Wednesday, April 24, 2013

Lost, Sought, And Found; A Surrender To Faith. By: C.C.

"God manifests himself in what is hidden. Therefore if you try to find Him you don't He shows Himself when there is no "you" to look for Him." (Thomas Merton)

    We can not see God because we lack the humility required to see the Divine reality at work. We can not share God properly because we lack the love that enables us to partially understand Whom we are sent by. In the often tireless seeking of God we can become deflated and exhausted. One may even become full of doubt and disenchantment with the idea of an all loving and all merciful Father present among us. As we busy ourselves pursuing things of this world we must be reminded that God, though present to us is not found within this world but is seen by seeking Eternal life. The Divine reality is only made visible by a yearning to fulfill the call of holiness.
    It is truly God who calls each of us, it is God who first sought us. Our action is one of allowing Him to find us; a complete surrender to the love. We do not pursue God as we pursue the things of this world. The true success of our spiritual life consists of getting out of our own way to make dwelling room for our Lord.
    We can only begin this journey when we become open. Before we can be open to our Lord's love we must have a willingness to receive faith. There must be a faith in things unseen, and simultaneously a yearning to see them. To accept this has become difficult for many as they spend time clinging to tangible things. Everything one can touch, see, taste, and smell is the only truth that they are willing to commit themselves to. All of the fleshy driven passions are those most accessible by the world and seemingly easy to fulfill; yet, still there remains an emptiness.
   To live by faith means to accept and trust; it means to love. Faith is initiated by love; because God is love. Catherine de Hueck Doherty writes " Through faith the veil between God and man becomes less and less until it seems as if we can almost reach out and touch God." May we be open to receiving this faith each day, humbly striving in love toward God who is able to fulfill the deepest desires of our heart. (C.C.)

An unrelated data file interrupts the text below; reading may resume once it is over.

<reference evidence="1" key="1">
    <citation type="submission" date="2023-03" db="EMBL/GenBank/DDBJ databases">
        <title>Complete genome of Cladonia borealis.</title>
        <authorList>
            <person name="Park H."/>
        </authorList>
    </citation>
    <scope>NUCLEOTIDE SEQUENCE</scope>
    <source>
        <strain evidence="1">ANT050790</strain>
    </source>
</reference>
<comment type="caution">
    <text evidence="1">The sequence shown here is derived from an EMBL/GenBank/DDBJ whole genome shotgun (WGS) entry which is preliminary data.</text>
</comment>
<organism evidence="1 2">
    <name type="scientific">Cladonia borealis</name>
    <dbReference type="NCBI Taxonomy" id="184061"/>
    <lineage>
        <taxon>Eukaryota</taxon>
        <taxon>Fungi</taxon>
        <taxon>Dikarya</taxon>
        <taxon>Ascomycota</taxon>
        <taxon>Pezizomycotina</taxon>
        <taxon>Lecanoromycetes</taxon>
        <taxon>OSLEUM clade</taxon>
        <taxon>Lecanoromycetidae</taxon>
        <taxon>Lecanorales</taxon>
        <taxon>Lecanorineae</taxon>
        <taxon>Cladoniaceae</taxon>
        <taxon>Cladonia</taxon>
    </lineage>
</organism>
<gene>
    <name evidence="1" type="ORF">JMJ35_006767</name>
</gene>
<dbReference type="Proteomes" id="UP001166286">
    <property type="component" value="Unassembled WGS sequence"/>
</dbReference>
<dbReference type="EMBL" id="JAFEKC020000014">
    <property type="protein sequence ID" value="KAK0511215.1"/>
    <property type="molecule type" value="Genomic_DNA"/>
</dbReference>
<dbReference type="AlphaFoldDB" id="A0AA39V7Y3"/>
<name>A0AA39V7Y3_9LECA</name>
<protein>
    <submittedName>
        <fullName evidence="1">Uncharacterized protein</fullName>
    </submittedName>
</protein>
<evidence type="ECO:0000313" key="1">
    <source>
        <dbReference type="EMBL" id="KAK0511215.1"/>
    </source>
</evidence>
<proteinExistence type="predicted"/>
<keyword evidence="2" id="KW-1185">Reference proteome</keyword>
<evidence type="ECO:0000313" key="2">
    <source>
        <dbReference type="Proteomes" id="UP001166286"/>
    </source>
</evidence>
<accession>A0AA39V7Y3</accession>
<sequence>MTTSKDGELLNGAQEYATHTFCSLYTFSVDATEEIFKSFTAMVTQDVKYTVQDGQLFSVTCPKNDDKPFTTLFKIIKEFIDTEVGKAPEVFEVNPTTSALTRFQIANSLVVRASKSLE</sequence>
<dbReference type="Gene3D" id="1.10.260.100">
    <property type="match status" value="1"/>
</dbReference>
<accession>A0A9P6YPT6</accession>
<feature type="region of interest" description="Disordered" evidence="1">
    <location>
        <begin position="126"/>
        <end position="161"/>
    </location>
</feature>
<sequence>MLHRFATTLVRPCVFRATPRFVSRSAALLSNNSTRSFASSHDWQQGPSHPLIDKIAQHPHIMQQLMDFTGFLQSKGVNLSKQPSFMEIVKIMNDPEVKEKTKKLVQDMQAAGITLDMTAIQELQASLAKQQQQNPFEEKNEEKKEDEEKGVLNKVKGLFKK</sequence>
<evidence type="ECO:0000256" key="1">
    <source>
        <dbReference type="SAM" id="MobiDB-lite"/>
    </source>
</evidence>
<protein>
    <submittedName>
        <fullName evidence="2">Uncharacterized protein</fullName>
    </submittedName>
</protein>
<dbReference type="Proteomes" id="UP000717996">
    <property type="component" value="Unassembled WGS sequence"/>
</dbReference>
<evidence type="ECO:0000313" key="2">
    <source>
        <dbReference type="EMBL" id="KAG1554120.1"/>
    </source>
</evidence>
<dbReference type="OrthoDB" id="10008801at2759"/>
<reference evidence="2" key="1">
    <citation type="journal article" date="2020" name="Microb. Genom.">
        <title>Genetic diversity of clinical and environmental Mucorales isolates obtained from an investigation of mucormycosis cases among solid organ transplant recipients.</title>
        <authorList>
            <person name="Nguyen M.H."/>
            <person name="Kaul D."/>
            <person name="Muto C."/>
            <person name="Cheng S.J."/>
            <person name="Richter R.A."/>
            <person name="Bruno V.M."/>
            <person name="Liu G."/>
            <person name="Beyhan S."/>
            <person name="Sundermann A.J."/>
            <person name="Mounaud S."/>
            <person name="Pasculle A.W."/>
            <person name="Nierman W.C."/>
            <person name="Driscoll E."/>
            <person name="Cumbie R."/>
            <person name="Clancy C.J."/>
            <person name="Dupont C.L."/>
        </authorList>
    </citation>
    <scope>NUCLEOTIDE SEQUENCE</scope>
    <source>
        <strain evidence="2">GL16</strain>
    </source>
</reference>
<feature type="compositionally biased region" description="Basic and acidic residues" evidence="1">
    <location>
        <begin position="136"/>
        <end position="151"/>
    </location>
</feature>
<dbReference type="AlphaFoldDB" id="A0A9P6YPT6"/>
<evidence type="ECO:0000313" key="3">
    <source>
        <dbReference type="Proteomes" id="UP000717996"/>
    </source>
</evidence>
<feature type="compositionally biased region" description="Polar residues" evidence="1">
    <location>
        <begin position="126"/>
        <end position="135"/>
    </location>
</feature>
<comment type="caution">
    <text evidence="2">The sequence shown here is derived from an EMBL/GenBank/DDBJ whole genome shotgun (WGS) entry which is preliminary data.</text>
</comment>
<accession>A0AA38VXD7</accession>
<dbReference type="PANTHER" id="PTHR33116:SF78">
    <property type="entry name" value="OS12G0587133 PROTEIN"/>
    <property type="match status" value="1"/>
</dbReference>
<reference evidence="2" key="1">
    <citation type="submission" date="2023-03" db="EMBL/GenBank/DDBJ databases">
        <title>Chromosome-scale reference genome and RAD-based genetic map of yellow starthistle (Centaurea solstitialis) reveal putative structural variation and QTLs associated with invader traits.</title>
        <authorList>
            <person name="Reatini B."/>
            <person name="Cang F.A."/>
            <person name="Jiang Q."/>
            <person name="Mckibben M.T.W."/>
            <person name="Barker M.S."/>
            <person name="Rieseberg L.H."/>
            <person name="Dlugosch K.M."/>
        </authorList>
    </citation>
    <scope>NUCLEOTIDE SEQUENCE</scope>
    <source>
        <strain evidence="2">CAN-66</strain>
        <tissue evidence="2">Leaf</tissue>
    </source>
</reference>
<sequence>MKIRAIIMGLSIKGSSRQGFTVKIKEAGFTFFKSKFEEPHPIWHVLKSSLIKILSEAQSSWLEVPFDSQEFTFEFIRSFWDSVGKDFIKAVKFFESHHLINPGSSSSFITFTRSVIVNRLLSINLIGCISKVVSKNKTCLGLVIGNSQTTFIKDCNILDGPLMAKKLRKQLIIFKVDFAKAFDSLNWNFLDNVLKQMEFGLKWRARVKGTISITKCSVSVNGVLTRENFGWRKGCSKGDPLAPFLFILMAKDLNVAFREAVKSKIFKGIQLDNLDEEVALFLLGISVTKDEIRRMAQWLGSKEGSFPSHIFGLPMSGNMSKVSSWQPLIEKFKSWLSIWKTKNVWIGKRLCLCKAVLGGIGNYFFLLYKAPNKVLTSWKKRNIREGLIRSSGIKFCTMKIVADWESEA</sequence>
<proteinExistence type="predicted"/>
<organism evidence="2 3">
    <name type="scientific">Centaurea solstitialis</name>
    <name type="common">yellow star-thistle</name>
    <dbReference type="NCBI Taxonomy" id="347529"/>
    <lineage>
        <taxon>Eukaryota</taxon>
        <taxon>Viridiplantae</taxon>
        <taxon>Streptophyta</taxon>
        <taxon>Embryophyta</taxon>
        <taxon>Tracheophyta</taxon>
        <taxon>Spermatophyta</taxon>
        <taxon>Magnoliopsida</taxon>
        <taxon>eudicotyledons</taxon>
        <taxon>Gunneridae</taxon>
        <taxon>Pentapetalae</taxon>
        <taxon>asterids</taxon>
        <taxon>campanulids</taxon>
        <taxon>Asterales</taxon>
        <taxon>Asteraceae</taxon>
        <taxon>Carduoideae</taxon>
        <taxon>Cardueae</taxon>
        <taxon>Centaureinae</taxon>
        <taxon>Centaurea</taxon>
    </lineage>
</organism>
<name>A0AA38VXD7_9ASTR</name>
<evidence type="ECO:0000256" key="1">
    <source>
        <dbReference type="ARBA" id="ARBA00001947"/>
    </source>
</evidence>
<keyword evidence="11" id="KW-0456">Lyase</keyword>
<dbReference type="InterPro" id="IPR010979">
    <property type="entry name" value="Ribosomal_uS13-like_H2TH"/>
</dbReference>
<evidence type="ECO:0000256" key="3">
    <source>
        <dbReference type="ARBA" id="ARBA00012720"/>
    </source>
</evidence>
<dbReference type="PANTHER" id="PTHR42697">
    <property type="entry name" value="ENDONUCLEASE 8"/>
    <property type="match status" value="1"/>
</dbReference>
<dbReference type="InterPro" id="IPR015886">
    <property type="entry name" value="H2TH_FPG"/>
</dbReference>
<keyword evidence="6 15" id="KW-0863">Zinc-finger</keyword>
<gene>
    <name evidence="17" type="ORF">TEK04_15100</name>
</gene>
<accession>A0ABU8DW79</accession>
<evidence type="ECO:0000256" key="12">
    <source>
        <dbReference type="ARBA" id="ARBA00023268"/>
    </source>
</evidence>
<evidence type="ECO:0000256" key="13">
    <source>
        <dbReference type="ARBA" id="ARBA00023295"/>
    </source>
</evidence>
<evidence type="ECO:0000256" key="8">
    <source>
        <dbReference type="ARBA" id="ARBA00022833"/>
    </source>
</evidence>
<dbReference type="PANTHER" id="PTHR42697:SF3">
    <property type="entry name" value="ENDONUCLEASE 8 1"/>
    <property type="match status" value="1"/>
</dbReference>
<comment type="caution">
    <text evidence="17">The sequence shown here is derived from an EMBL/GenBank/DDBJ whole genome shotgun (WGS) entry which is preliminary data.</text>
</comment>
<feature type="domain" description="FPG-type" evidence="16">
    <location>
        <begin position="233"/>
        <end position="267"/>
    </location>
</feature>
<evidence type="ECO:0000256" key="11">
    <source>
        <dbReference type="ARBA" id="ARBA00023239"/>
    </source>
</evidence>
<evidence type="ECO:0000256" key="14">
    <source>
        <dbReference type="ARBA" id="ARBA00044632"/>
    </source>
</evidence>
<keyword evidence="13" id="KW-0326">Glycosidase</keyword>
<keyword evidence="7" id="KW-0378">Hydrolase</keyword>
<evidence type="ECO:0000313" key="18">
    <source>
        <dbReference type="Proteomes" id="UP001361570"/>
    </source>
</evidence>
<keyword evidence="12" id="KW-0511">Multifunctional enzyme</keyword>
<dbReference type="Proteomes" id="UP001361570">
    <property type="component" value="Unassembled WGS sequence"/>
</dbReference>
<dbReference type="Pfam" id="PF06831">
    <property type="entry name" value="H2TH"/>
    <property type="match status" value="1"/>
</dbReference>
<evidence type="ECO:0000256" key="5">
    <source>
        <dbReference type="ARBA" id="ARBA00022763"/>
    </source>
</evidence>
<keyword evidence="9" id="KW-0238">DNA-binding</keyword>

"My God, if we were to love You alone - You in all things and all things in You - how wonderful that would be!"  (St. Augustine)

Kari Jobe- The More I seek You (a beautiful song)


Sunday, April 21, 2013

A Vocation To Love And Serve. By: C.C.

"Few souls understand what God would accomplish in them if they were to abandon themselves unreservedly to Him and if they were to allow His grace to mold them accordingly."
(St Ignatius Loyola)

   As we celebrate the fourth Sunday of the Easter Season we take the time today to acknowledge and pray for the intention of Vocations to the priesthood and religious life. 
    I felt that these words from St. Ignatius can be used to better understand the idea of vocation in each of our lives and how we are called to abandon ourselves entirely to God. Many of us, especially in the years of our youth and young adulthood take the time to "establish ourselves" listing the many plans we have for our futures. We commit to studies and various activities without acknowledging that it by God's grace and design that we will prosper, and that His will should be our deepest yearning; above the things of this world. 
   The idea of abandonment can seem quite fearful. Trusting God enough to rest fully in Him; allowing Him to "mold us accordingly". This is not something that can be taught or done for us, each of us are called to discern our vocation in life. Our fear and zealous yearning to create our own future is often a result of lacking trust in God. 
   There can be a tension and conflict in regards to what God is asking of us and what we may be willing to give. Though one may hear "surrender to Him" and "let go in trust" , it is much harder to do if we still see ourselves as the sole conductor of this surrender.      May our desire to surrender to the Lord in our lives become a prayer of allowance. May we be open to hear His voice. Let us not fear where it may take us, but may we trust that He who created all things and gave us life knows where we will find most joy. 
   May we pray today for an increase in all vocations within our Holy Catholic Church throughout the world. Let us nurture the love of Christ within our families and with our youth. Regardless of where each of us are called to serve our Lord, we all have the same vocation; to follow Him and serve Him faithfully. Let us abandon ourselves daily as to better know and come to understand where it is that we will serve Him best in love and faith.(C.C.)

“A man knows when he has found his vocation when he stops thinking about how to live and begins to live.” 
― Thomas Merton

Friday, April 19, 2013

"Restless Heart Ramblings" By: C.C.

"When I hear my former life brought forward, no matter with what intention it is done, I am not so ungrateful as to be afflicted there at; for the more they show up my misery (weakness), the more I praise my Physician." (St. Augustine)

    Saint Augustine of Hippo is a saint that I hold dear to me for many reasons. There can be much comfort found in learning of his life and journey toward faith when faced with those who seem to be so far from acknowledging God in their lives. In learning about the life of Saint Augustine one can share with him the praising of our Divine Physician.